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Cost of childhood severe pneumonia management in selected public inpatient care facilities in Bangladesh: a provider perspective
  1. Marufa Sultana1,
  2. Jennifer J Watts1,
  3. Nur H Alam2,
  4. A S G Faruque2,
  5. George J Fuchs3,
  6. Niklaus Gyr4,
  7. Nausad Ali2,
  8. Md Jobayer Chisti2,
  9. Tahmeed Ahmed2,
  10. Julie Abimanyi-Ochom1,
  11. Lisa Gold1
  1. 1Deakin Health Economics, Institute for Health Transformation, School of Health and Social Development, Faculty of Health, Deakin University, Geelong, Victoria, Australia
  2. 2Nutrition and Clinical Services Division, icddr,b, Dhaka, Bangladesh
  3. 3Department of Paediatrics, University of Kentucky College of Medicine, Lexington, Kentucky, USA
  4. 4Department of Internal Medicine, University of Basel, Basel, Switzerland
  1. Correspondence to Dr Marufa Sultana, Deakin Health Economics, Institute for Health Transformation, School of Health and Social Development, Faculty of Health, Deakin University, Geelong 3125, Victoria, Australia; m.sultana{at}deakin.edu.au

Abstract

Objective To estimate inpatient care costs of childhood severe pneumonia and its urban–rural cost variation, and to predict cost drivers.

Design The study was nested within a cluster randomised trial of childhood severe pneumonia management. Cost per episode of severe pneumonia was estimated from a healthcare provider perspective for children who received care from public inpatient facilities. A bottom-up micro-costing approach was applied and data collected using structured questionnaire and review of the patient record. Multivariate regression analysis determined cost predictors and sensitivity analysis explored robustness of cost parameters.

Setting Eight public inpatient care facilities from two districts of Bangladesh covering urban and rural areas.

Patients Children aged 2–59 months with WHO-classified severe pneumonia.

Results Data on 1252 enrolled children were analysed; 795 (64%) were male, 787 (63%) were infants and 59% from urban areas. Average length of stay (LoS) was 4.8 days (SD ±2.5) and mean cost per patient was US$48 (95% CI: US$46, US$49). Mean cost per patient was significantly greater for urban tertiary-level facilities compared with rural primary–secondary facilities (mean difference US$43; 95% CI: US$40, US$45). No cost variation was found relative to age, sex, malnutrition or hypoxaemia. Type of facility was the most important cost predictor. LoS and personnel costs were the most sensitive cost parameters.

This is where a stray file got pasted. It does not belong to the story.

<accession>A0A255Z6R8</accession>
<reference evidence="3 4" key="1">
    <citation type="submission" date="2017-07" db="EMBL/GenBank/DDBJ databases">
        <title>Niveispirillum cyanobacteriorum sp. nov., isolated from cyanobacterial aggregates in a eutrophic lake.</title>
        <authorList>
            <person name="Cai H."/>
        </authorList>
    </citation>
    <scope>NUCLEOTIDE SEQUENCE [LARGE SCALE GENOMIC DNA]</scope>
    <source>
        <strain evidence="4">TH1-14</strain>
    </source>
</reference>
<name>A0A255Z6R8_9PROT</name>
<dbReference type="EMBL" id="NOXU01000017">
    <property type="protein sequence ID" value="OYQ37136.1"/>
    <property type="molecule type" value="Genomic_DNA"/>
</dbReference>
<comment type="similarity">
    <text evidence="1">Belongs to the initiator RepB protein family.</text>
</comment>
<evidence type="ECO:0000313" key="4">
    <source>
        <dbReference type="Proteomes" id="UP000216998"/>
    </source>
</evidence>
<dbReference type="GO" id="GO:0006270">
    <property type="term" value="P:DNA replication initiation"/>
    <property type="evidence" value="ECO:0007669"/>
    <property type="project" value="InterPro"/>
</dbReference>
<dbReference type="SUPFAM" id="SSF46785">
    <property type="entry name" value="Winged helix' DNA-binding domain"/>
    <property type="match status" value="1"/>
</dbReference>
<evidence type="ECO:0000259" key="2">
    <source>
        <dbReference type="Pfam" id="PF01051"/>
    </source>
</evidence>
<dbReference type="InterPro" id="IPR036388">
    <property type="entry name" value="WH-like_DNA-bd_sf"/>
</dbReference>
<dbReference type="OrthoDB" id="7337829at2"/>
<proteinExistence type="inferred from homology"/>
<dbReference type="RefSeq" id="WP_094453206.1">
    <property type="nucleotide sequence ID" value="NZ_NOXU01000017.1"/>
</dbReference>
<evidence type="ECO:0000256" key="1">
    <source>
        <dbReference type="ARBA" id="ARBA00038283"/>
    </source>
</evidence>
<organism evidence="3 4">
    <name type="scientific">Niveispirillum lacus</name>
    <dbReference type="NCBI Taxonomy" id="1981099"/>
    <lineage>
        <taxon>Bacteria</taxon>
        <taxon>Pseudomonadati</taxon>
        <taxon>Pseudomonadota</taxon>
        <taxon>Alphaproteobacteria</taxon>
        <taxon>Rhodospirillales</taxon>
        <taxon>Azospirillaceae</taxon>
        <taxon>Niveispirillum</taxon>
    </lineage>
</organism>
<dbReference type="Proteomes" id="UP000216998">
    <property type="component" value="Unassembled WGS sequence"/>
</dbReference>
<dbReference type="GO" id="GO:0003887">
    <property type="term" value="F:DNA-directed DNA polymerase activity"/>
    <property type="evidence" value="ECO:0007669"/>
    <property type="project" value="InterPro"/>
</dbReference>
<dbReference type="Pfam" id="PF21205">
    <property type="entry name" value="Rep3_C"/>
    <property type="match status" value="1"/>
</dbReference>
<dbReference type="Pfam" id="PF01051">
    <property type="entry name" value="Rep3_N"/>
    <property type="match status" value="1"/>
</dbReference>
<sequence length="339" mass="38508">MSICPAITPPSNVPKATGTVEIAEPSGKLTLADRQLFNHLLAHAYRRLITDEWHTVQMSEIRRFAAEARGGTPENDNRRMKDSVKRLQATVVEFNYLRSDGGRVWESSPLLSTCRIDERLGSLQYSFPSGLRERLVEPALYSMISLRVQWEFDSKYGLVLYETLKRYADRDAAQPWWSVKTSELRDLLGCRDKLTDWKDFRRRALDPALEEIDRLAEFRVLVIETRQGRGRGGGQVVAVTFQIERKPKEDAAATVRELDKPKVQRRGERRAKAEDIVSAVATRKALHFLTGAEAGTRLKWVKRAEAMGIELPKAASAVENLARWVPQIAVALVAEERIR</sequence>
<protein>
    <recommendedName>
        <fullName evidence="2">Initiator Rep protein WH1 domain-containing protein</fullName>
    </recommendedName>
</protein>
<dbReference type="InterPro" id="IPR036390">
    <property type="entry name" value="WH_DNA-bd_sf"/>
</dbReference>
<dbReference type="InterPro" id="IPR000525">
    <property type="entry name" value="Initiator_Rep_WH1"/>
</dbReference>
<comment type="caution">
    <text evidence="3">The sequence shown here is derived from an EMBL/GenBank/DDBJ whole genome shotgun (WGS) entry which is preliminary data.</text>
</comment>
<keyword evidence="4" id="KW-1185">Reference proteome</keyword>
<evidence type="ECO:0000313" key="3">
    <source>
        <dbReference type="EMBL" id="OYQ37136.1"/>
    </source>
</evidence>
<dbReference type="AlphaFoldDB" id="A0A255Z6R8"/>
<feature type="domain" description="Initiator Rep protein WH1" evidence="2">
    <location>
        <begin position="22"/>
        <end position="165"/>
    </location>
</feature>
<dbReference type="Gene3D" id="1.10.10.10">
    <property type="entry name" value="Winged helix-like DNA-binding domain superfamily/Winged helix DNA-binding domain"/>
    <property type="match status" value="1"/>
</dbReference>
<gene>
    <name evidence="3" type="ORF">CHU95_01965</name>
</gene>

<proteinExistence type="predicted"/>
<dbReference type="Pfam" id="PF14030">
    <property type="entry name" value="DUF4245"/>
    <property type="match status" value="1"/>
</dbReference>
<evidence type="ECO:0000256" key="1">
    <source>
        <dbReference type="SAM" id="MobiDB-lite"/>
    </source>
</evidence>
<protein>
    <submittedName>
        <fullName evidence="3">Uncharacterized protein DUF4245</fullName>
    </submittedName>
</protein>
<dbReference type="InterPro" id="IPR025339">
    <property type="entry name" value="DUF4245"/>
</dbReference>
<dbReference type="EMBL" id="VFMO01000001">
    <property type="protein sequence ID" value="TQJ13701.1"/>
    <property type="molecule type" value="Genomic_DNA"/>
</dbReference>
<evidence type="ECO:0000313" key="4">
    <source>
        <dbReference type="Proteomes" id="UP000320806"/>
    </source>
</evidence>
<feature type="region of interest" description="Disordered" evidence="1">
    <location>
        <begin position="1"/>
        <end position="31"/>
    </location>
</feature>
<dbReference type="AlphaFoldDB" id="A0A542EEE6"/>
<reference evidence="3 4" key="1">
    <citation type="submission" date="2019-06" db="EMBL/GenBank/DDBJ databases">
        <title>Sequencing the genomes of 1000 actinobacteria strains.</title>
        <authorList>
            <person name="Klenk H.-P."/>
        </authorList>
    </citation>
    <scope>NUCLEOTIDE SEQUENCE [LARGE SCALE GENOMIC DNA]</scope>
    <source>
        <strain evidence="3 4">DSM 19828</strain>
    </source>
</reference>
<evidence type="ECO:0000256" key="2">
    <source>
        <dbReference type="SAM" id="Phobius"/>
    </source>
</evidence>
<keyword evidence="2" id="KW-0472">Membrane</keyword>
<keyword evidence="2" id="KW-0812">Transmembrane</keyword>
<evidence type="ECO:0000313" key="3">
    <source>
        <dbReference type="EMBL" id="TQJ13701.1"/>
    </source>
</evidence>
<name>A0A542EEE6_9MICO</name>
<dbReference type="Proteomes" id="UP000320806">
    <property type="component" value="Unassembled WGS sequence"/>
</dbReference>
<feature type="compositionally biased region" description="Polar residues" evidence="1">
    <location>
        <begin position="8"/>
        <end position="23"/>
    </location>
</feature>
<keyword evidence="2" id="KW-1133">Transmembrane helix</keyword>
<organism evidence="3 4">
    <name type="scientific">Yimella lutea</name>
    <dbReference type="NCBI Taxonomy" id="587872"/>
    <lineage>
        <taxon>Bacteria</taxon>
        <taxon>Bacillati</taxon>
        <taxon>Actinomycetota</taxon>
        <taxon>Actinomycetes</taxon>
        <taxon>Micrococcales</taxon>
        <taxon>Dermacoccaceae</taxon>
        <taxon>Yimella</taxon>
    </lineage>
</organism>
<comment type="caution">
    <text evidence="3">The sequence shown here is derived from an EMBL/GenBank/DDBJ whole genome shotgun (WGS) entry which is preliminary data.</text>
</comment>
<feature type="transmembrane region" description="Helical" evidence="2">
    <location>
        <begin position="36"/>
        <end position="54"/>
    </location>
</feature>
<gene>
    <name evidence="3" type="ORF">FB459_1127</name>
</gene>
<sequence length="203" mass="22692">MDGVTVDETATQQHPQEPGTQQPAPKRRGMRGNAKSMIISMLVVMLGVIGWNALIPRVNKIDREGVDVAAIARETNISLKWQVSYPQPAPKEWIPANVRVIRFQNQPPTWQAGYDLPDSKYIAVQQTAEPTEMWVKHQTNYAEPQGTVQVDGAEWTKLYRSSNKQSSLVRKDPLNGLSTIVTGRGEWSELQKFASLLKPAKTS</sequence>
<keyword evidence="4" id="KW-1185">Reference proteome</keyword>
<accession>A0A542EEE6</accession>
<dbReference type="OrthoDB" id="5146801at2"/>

Conclusion Healthcare provider cost of childhood severe pneumonia was substantial for urban located public health facilities that provided tertiary-level care. Thus, treatment availability at a lower-level facility at a rural location may help to reduce overall treatment costs.

  • Child Health
  • Child Health Services
  • Health Care Economics and Organizations
  • Health services research

Data availability statement

Data are available upon reasonable request.

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Footnotes

  • X @marufa_sultana

  • Contributors MS, JJW and LG conceptualised the study. MS, NHA, MJC, ASGF, GJF and NG designed the study and data collection instruments, and supervised data collection. MS and NA supervised data collection and analysed data under supervision of JA-O, JJW and LG. MS drafted the initial manuscript and LG supervised each stage of drafting the initial manuscript. JJW, NHA, NA, ASGF, NA, GJF, NG, MJC, TA and LG critically reviewed and revised the manuscript. All authors approved the final manuscript. MS is guarantor.

  • Funding This work was jointly supported by UNICEF, Botnar Foundation, UBS Optimus Foundation and EAGLE Foundation, Switzerland (grant numbers: GR-01083; GR-01269). MS was supported by Deakin University Postgraduate Research (DUPR) scholarship.

  • Competing interests None declared.

  • Provenance and peer review Not commissioned; externally peer reviewed.

  • Supplemental material This content has been supplied by the author(s). It has not been vetted by BMJ Publishing Group Limited (BMJ) and may not have been peer-reviewed. Any opinions or recommendations discussed are solely those of the author(s) and are not endorsed by BMJ. BMJ disclaims all liability and responsibility arising from any reliance placed on the content. Where the content includes any translated material, BMJ does not warrant the accuracy and reliability of the translations (including but not limited to local regulations, clinical guidelines, terminology, drug names and drug dosages), and is not responsible for any error and/or omissions arising from translation and adaptation or otherwise.